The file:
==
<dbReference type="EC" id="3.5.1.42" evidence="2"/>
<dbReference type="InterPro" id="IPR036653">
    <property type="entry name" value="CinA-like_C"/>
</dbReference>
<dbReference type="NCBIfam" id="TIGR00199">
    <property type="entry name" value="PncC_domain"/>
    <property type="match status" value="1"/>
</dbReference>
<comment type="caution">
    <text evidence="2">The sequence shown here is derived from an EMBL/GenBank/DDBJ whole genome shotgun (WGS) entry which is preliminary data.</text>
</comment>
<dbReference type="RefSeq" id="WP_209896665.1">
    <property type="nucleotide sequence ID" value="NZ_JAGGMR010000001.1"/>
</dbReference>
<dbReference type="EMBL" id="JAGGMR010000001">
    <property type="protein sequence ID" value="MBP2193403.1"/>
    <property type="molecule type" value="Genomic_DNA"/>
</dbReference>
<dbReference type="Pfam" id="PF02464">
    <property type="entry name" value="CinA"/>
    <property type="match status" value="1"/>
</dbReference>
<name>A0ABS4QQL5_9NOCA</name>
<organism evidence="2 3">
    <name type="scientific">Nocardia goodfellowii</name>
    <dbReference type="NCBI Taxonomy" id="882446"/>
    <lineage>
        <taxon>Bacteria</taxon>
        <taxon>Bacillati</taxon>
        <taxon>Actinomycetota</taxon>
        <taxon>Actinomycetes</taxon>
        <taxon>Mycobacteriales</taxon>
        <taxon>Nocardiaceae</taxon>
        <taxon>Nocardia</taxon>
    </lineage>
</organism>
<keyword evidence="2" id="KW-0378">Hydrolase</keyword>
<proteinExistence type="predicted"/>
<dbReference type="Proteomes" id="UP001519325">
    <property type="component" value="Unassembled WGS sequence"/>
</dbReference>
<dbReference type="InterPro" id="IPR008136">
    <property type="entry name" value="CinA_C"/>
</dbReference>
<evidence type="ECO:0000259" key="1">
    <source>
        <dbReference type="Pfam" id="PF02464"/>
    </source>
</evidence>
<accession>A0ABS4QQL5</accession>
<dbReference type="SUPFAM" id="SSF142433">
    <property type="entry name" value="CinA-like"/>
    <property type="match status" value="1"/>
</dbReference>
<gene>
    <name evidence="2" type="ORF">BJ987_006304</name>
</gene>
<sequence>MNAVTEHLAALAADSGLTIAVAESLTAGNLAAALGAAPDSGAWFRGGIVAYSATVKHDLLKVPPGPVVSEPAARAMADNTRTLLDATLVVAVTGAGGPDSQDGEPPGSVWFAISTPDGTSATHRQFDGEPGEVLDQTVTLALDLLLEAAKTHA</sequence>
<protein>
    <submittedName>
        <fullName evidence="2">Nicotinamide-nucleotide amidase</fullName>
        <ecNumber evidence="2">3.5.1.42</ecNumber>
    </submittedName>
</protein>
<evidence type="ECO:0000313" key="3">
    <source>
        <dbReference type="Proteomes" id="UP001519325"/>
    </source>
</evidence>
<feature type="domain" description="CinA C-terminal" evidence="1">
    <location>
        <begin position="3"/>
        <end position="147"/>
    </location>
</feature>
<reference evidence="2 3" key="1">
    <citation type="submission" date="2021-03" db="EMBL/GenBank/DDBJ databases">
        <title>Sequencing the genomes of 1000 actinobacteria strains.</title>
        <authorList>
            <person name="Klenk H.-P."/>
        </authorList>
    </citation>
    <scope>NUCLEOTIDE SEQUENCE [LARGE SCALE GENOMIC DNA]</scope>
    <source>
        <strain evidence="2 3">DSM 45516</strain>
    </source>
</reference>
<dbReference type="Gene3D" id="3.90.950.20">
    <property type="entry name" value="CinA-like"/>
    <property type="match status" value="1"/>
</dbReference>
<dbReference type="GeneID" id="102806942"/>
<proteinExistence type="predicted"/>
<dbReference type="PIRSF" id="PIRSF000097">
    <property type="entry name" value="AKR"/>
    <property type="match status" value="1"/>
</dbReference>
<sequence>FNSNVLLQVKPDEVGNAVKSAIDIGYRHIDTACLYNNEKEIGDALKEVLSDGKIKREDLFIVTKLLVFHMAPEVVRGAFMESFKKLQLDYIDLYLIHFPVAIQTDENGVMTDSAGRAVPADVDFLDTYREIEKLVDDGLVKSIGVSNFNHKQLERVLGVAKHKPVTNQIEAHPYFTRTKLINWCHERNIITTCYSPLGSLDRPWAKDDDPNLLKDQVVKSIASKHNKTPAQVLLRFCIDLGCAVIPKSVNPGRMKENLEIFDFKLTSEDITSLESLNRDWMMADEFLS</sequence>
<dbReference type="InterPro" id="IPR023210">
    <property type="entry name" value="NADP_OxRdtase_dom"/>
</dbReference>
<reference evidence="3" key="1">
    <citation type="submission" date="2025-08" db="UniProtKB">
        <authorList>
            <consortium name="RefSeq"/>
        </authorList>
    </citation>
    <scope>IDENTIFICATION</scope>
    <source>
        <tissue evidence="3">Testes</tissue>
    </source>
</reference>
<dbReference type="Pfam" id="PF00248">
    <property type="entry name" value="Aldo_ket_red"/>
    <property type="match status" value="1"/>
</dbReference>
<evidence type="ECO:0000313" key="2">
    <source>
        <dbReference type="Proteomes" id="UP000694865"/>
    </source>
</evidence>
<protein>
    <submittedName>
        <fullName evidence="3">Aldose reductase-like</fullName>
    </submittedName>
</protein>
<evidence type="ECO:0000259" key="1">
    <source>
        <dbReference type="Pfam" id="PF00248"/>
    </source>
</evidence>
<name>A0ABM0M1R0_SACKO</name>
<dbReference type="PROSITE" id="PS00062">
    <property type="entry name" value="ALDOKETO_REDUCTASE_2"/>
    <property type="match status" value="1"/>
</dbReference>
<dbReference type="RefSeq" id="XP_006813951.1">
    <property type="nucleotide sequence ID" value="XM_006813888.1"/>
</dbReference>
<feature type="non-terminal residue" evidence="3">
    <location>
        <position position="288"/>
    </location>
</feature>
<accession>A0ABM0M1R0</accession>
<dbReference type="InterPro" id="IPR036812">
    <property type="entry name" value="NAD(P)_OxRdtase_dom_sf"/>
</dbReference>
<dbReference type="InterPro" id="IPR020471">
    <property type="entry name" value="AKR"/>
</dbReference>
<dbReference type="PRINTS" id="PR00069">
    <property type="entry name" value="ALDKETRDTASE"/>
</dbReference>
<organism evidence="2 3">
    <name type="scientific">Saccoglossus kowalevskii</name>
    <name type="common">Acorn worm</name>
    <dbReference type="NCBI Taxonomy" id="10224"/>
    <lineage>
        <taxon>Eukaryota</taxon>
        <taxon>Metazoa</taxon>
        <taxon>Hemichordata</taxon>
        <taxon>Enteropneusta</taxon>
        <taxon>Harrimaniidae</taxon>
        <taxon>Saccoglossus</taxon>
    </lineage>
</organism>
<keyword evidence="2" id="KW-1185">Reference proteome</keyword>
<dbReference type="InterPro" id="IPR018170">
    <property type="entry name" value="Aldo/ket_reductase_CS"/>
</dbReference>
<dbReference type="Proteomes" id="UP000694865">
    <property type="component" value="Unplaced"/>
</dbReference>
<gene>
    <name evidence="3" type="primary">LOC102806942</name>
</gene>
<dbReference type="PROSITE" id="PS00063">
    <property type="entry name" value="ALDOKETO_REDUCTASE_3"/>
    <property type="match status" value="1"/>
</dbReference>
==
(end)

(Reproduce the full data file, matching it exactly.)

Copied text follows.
<dbReference type="EC" id="3.5.1.42" evidence="2"/>
<dbReference type="InterPro" id="IPR036653">
    <property type="entry name" value="CinA-like_C"/>
</dbReference>
<dbReference type="NCBIfam" id="TIGR00199">
    <property type="entry name" value="PncC_domain"/>
    <property type="match status" value="1"/>
</dbReference>
<comment type="caution">
    <text evidence="2">The sequence shown here is derived from an EMBL/GenBank/DDBJ whole genome shotgun (WGS) entry which is preliminary data.</text>
</comment>
<dbReference type="RefSeq" id="WP_209896665.1">
    <property type="nucleotide sequence ID" value="NZ_JAGGMR010000001.1"/>
</dbReference>
<dbReference type="EMBL" id="JAGGMR010000001">
    <property type="protein sequence ID" value="MBP2193403.1"/>
    <property type="molecule type" value="Genomic_DNA"/>
</dbReference>
<dbReference type="Pfam" id="PF02464">
    <property type="entry name" value="CinA"/>
    <property type="match status" value="1"/>
</dbReference>
<name>A0ABS4QQL5_9NOCA</name>
<organism evidence="2 3">
    <name type="scientific">Nocardia goodfellowii</name>
    <dbReference type="NCBI Taxonomy" id="882446"/>
    <lineage>
        <taxon>Bacteria</taxon>
        <taxon>Bacillati</taxon>
        <taxon>Actinomycetota</taxon>
        <taxon>Actinomycetes</taxon>
        <taxon>Mycobacteriales</taxon>
        <taxon>Nocardiaceae</taxon>
        <taxon>Nocardia</taxon>
    </lineage>
</organism>
<keyword evidence="2" id="KW-0378">Hydrolase</keyword>
<proteinExistence type="predicted"/>
<dbReference type="Proteomes" id="UP001519325">
    <property type="component" value="Unassembled WGS sequence"/>
</dbReference>
<dbReference type="InterPro" id="IPR008136">
    <property type="entry name" value="CinA_C"/>
</dbReference>
<evidence type="ECO:0000259" key="1">
    <source>
        <dbReference type="Pfam" id="PF02464"/>
    </source>
</evidence>
<accession>A0ABS4QQL5</accession>
<dbReference type="SUPFAM" id="SSF142433">
    <property type="entry name" value="CinA-like"/>
    <property type="match status" value="1"/>
</dbReference>
<gene>
    <name evidence="2" type="ORF">BJ987_006304</name>
</gene>
<sequence>MNAVTEHLAALAADSGLTIAVAESLTAGNLAAALGAAPDSGAWFRGGIVAYSATVKHDLLKVPPGPVVSEPAARAMADNTRTLLDATLVVAVTGAGGPDSQDGEPPGSVWFAISTPDGTSATHRQFDGEPGEVLDQTVTLALDLLLEAAKTHA</sequence>
<protein>
    <submittedName>
        <fullName evidence="2">Nicotinamide-nucleotide amidase</fullName>
        <ecNumber evidence="2">3.5.1.42</ecNumber>
    </submittedName>
</protein>
<evidence type="ECO:0000313" key="3">
    <source>
        <dbReference type="Proteomes" id="UP001519325"/>
    </source>
</evidence>
<feature type="domain" description="CinA C-terminal" evidence="1">
    <location>
        <begin position="3"/>
        <end position="147"/>
    </location>
</feature>
<reference evidence="2 3" key="1">
    <citation type="submission" date="2021-03" db="EMBL/GenBank/DDBJ databases">
        <title>Sequencing the genomes of 1000 actinobacteria strains.</title>
        <authorList>
            <person name="Klenk H.-P."/>
        </authorList>
    </citation>
    <scope>NUCLEOTIDE SEQUENCE [LARGE SCALE GENOMIC DNA]</scope>
    <source>
        <strain evidence="2 3">DSM 45516</strain>
    </source>
</reference>
<dbReference type="Gene3D" id="3.90.950.20">
    <property type="entry name" value="CinA-like"/>
    <property type="match status" value="1"/>
</dbReference>
<dbReference type="GeneID" id="102806942"/>
<proteinExistence type="predicted"/>
<dbReference type="PIRSF" id="PIRSF000097">
    <property type="entry name" value="AKR"/>
    <property type="match status" value="1"/>
</dbReference>
<sequence>FNSNVLLQVKPDEVGNAVKSAIDIGYRHIDTACLYNNEKEIGDALKEVLSDGKIKREDLFIVTKLLVFHMAPEVVRGAFMESFKKLQLDYIDLYLIHFPVAIQTDENGVMTDSAGRAVPADVDFLDTYREIEKLVDDGLVKSIGVSNFNHKQLERVLGVAKHKPVTNQIEAHPYFTRTKLINWCHERNIITTCYSPLGSLDRPWAKDDDPNLLKDQVVKSIASKHNKTPAQVLLRFCIDLGCAVIPKSVNPGRMKENLEIFDFKLTSEDITSLESLNRDWMMADEFLS</sequence>
<dbReference type="InterPro" id="IPR023210">
    <property type="entry name" value="NADP_OxRdtase_dom"/>
</dbReference>
<reference evidence="3" key="1">
    <citation type="submission" date="2025-08" db="UniProtKB">
        <authorList>
            <consortium name="RefSeq"/>
        </authorList>
    </citation>
    <scope>IDENTIFICATION</scope>
    <source>
        <tissue evidence="3">Testes</tissue>
    </source>
</reference>
<dbReference type="Pfam" id="PF00248">
    <property type="entry name" value="Aldo_ket_red"/>
    <property type="match status" value="1"/>
</dbReference>
<evidence type="ECO:0000313" key="2">
    <source>
        <dbReference type="Proteomes" id="UP000694865"/>
    </source>
</evidence>
<protein>
    <submittedName>
        <fullName evidence="3">Aldose reductase-like</fullName>
    </submittedName>
</protein>
<evidence type="ECO:0000259" key="1">
    <source>
        <dbReference type="Pfam" id="PF00248"/>
    </source>
</evidence>
<name>A0ABM0M1R0_SACKO</name>
<dbReference type="PROSITE" id="PS00062">
    <property type="entry name" value="ALDOKETO_REDUCTASE_2"/>
    <property type="match status" value="1"/>
</dbReference>
<dbReference type="RefSeq" id="XP_006813951.1">
    <property type="nucleotide sequence ID" value="XM_006813888.1"/>
</dbReference>
<feature type="non-terminal residue" evidence="3">
    <location>
        <position position="288"/>
    </location>
</feature>
<accession>A0ABM0M1R0</accession>
<dbReference type="InterPro" id="IPR036812">
    <property type="entry name" value="NAD(P)_OxRdtase_dom_sf"/>
</dbReference>
<dbReference type="InterPro" id="IPR020471">
    <property type="entry name" value="AKR"/>
</dbReference>
<dbReference type="PRINTS" id="PR00069">
    <property type="entry name" value="ALDKETRDTASE"/>
</dbReference>
<organism evidence="2 3">
    <name type="scientific">Saccoglossus kowalevskii</name>
    <name type="common">Acorn worm</name>
    <dbReference type="NCBI Taxonomy" id="10224"/>
    <lineage>
        <taxon>Eukaryota</taxon>
        <taxon>Metazoa</taxon>
        <taxon>Hemichordata</taxon>
        <taxon>Enteropneusta</taxon>
        <taxon>Harrimaniidae</taxon>
        <taxon>Saccoglossus</taxon>
    </lineage>
</organism>
<keyword evidence="2" id="KW-1185">Reference proteome</keyword>
<dbReference type="InterPro" id="IPR018170">
    <property type="entry name" value="Aldo/ket_reductase_CS"/>
</dbReference>
<dbReference type="Proteomes" id="UP000694865">
    <property type="component" value="Unplaced"/>
</dbReference>
<gene>
    <name evidence="3" type="primary">LOC102806942</name>
</gene>
<dbReference type="PROSITE" id="PS00063">
    <property type="entry name" value="ALDOKETO_REDUCTASE_3"/>
    <property type="match status" value="1"/>
</dbReference>